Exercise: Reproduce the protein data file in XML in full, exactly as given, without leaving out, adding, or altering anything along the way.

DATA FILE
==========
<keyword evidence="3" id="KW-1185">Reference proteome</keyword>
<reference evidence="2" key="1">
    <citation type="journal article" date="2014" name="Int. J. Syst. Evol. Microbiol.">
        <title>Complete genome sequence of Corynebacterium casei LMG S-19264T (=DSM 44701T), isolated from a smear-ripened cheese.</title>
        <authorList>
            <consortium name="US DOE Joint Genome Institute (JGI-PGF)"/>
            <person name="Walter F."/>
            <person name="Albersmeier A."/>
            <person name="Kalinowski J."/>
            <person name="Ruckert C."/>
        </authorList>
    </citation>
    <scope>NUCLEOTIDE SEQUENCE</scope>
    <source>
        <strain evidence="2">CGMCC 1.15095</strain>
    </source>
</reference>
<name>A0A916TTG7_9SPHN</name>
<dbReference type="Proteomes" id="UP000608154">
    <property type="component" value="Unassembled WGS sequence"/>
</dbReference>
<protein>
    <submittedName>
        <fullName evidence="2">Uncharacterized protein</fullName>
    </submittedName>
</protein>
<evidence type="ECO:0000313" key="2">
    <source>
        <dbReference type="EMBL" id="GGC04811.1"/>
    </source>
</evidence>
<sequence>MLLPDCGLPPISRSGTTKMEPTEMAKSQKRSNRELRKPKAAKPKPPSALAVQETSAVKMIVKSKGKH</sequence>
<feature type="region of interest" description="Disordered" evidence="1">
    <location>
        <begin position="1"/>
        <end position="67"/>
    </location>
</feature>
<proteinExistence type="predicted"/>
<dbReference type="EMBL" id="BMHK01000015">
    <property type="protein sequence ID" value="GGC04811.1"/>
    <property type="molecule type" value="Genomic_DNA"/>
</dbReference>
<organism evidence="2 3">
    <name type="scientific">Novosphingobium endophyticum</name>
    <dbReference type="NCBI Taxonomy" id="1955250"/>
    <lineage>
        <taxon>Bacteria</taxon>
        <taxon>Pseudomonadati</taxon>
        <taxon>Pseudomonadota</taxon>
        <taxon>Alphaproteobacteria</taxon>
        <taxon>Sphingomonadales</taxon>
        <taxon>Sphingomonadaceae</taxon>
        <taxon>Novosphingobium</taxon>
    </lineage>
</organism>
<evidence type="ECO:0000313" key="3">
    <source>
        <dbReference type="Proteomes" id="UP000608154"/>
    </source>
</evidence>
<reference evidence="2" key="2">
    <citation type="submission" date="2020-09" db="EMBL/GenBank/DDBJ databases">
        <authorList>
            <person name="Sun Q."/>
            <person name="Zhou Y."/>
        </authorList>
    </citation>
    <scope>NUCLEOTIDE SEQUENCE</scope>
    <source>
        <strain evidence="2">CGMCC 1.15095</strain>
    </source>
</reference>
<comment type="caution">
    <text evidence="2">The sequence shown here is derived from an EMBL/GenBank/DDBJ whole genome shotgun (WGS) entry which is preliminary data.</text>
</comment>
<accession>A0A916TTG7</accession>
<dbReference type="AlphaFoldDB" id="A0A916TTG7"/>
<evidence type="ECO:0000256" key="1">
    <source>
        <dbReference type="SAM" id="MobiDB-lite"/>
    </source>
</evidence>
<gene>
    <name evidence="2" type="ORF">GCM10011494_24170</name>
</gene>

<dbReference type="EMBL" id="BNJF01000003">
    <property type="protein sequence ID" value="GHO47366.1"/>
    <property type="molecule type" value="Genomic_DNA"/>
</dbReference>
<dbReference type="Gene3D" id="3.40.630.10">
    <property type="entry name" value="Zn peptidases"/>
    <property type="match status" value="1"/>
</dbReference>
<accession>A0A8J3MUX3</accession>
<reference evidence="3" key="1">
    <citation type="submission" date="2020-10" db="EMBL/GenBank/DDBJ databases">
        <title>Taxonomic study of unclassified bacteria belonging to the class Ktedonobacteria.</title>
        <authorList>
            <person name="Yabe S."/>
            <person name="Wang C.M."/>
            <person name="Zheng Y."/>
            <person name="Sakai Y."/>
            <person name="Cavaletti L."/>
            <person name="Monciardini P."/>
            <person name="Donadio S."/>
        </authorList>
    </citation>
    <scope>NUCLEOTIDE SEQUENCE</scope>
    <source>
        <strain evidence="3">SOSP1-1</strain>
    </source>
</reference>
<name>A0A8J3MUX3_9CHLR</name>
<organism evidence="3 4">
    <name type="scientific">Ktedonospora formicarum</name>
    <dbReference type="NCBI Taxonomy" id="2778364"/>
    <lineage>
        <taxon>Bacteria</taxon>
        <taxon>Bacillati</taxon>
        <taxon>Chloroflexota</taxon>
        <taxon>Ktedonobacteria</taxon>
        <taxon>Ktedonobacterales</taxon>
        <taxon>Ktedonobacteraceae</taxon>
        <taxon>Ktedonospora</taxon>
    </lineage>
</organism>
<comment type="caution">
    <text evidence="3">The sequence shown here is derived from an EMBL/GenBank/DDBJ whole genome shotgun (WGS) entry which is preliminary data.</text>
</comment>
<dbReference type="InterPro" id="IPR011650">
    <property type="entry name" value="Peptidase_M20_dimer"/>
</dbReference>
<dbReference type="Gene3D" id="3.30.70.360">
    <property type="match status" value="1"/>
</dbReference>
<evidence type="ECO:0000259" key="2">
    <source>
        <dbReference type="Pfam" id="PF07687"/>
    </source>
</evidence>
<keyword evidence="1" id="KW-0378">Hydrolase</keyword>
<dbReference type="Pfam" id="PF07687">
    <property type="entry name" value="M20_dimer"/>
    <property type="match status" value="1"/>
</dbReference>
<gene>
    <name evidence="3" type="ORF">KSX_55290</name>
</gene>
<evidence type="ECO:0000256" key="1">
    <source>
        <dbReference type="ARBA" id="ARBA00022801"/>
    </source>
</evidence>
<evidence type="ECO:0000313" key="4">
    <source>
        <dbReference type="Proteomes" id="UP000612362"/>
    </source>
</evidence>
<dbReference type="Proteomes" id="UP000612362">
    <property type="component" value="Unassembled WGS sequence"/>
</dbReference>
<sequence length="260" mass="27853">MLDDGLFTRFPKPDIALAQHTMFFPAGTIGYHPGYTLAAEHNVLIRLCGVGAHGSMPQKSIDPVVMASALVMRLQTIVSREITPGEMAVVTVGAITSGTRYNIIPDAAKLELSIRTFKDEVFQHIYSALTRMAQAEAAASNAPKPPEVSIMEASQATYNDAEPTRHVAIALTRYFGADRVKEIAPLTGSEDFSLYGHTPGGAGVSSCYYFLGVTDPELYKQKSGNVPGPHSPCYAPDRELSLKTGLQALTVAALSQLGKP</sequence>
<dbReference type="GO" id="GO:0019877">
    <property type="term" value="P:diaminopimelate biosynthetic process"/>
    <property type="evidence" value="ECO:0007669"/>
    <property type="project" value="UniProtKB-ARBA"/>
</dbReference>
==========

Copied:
<keyword evidence="3" id="KW-1185">Reference proteome</keyword>
<reference evidence="2" key="1">
    <citation type="journal article" date="2014" name="Int. J. Syst. Evol. Microbiol.">
        <title>Complete genome sequence of Corynebacterium casei LMG S-19264T (=DSM 44701T), isolated from a smear-ripened cheese.</title>
        <authorList>
            <consortium name="US DOE Joint Genome Institute (JGI-PGF)"/>
            <person name="Walter F."/>
            <person name="Albersmeier A."/>
            <person name="Kalinowski J."/>
            <person name="Ruckert C."/>
        </authorList>
    </citation>
    <scope>NUCLEOTIDE SEQUENCE</scope>
    <source>
        <strain evidence="2">CGMCC 1.15095</strain>
    </source>
</reference>
<name>A0A916TTG7_9SPHN</name>
<dbReference type="Proteomes" id="UP000608154">
    <property type="component" value="Unassembled WGS sequence"/>
</dbReference>
<protein>
    <submittedName>
        <fullName evidence="2">Uncharacterized protein</fullName>
    </submittedName>
</protein>
<evidence type="ECO:0000313" key="2">
    <source>
        <dbReference type="EMBL" id="GGC04811.1"/>
    </source>
</evidence>
<sequence>MLLPDCGLPPISRSGTTKMEPTEMAKSQKRSNRELRKPKAAKPKPPSALAVQETSAVKMIVKSKGKH</sequence>
<feature type="region of interest" description="Disordered" evidence="1">
    <location>
        <begin position="1"/>
        <end position="67"/>
    </location>
</feature>
<proteinExistence type="predicted"/>
<dbReference type="EMBL" id="BMHK01000015">
    <property type="protein sequence ID" value="GGC04811.1"/>
    <property type="molecule type" value="Genomic_DNA"/>
</dbReference>
<organism evidence="2 3">
    <name type="scientific">Novosphingobium endophyticum</name>
    <dbReference type="NCBI Taxonomy" id="1955250"/>
    <lineage>
        <taxon>Bacteria</taxon>
        <taxon>Pseudomonadati</taxon>
        <taxon>Pseudomonadota</taxon>
        <taxon>Alphaproteobacteria</taxon>
        <taxon>Sphingomonadales</taxon>
        <taxon>Sphingomonadaceae</taxon>
        <taxon>Novosphingobium</taxon>
    </lineage>
</organism>
<evidence type="ECO:0000313" key="3">
    <source>
        <dbReference type="Proteomes" id="UP000608154"/>
    </source>
</evidence>
<reference evidence="2" key="2">
    <citation type="submission" date="2020-09" db="EMBL/GenBank/DDBJ databases">
        <authorList>
            <person name="Sun Q."/>
            <person name="Zhou Y."/>
        </authorList>
    </citation>
    <scope>NUCLEOTIDE SEQUENCE</scope>
    <source>
        <strain evidence="2">CGMCC 1.15095</strain>
    </source>
</reference>
<comment type="caution">
    <text evidence="2">The sequence shown here is derived from an EMBL/GenBank/DDBJ whole genome shotgun (WGS) entry which is preliminary data.</text>
</comment>
<accession>A0A916TTG7</accession>
<dbReference type="AlphaFoldDB" id="A0A916TTG7"/>
<evidence type="ECO:0000256" key="1">
    <source>
        <dbReference type="SAM" id="MobiDB-lite"/>
    </source>
</evidence>
<gene>
    <name evidence="2" type="ORF">GCM10011494_24170</name>
</gene>

<dbReference type="EMBL" id="BNJF01000003">
    <property type="protein sequence ID" value="GHO47366.1"/>
    <property type="molecule type" value="Genomic_DNA"/>
</dbReference>
<dbReference type="Gene3D" id="3.40.630.10">
    <property type="entry name" value="Zn peptidases"/>
    <property type="match status" value="1"/>
</dbReference>
<accession>A0A8J3MUX3</accession>
<reference evidence="3" key="1">
    <citation type="submission" date="2020-10" db="EMBL/GenBank/DDBJ databases">
        <title>Taxonomic study of unclassified bacteria belonging to the class Ktedonobacteria.</title>
        <authorList>
            <person name="Yabe S."/>
            <person name="Wang C.M."/>
            <person name="Zheng Y."/>
            <person name="Sakai Y."/>
            <person name="Cavaletti L."/>
            <person name="Monciardini P."/>
            <person name="Donadio S."/>
        </authorList>
    </citation>
    <scope>NUCLEOTIDE SEQUENCE</scope>
    <source>
        <strain evidence="3">SOSP1-1</strain>
    </source>
</reference>
<name>A0A8J3MUX3_9CHLR</name>
<organism evidence="3 4">
    <name type="scientific">Ktedonospora formicarum</name>
    <dbReference type="NCBI Taxonomy" id="2778364"/>
    <lineage>
        <taxon>Bacteria</taxon>
        <taxon>Bacillati</taxon>
        <taxon>Chloroflexota</taxon>
        <taxon>Ktedonobacteria</taxon>
        <taxon>Ktedonobacterales</taxon>
        <taxon>Ktedonobacteraceae</taxon>
        <taxon>Ktedonospora</taxon>
    </lineage>
</organism>
<comment type="caution">
    <text evidence="3">The sequence shown here is derived from an EMBL/GenBank/DDBJ whole genome shotgun (WGS) entry which is preliminary data.</text>
</comment>
<dbReference type="InterPro" id="IPR011650">
    <property type="entry name" value="Peptidase_M20_dimer"/>
</dbReference>
<dbReference type="Gene3D" id="3.30.70.360">
    <property type="match status" value="1"/>
</dbReference>
<evidence type="ECO:0000259" key="2">
    <source>
        <dbReference type="Pfam" id="PF07687"/>
    </source>
</evidence>
<keyword evidence="1" id="KW-0378">Hydrolase</keyword>
<dbReference type="Pfam" id="PF07687">
    <property type="entry name" value="M20_dimer"/>
    <property type="match status" value="1"/>
</dbReference>
<gene>
    <name evidence="3" type="ORF">KSX_55290</name>
</gene>
<evidence type="ECO:0000256" key="1">
    <source>
        <dbReference type="ARBA" id="ARBA00022801"/>
    </source>
</evidence>
<evidence type="ECO:0000313" key="4">
    <source>
        <dbReference type="Proteomes" id="UP000612362"/>
    </source>
</evidence>
<dbReference type="Proteomes" id="UP000612362">
    <property type="component" value="Unassembled WGS sequence"/>
</dbReference>
<sequence length="260" mass="27853">MLDDGLFTRFPKPDIALAQHTMFFPAGTIGYHPGYTLAAEHNVLIRLCGVGAHGSMPQKSIDPVVMASALVMRLQTIVSREITPGEMAVVTVGAITSGTRYNIIPDAAKLELSIRTFKDEVFQHIYSALTRMAQAEAAASNAPKPPEVSIMEASQATYNDAEPTRHVAIALTRYFGADRVKEIAPLTGSEDFSLYGHTPGGAGVSSCYYFLGVTDPELYKQKSGNVPGPHSPCYAPDRELSLKTGLQALTVAALSQLGKP</sequence>
<dbReference type="GO" id="GO:0019877">
    <property type="term" value="P:diaminopimelate biosynthetic process"/>
    <property type="evidence" value="ECO:0007669"/>
    <property type="project" value="UniProtKB-ARBA"/>
</dbReference>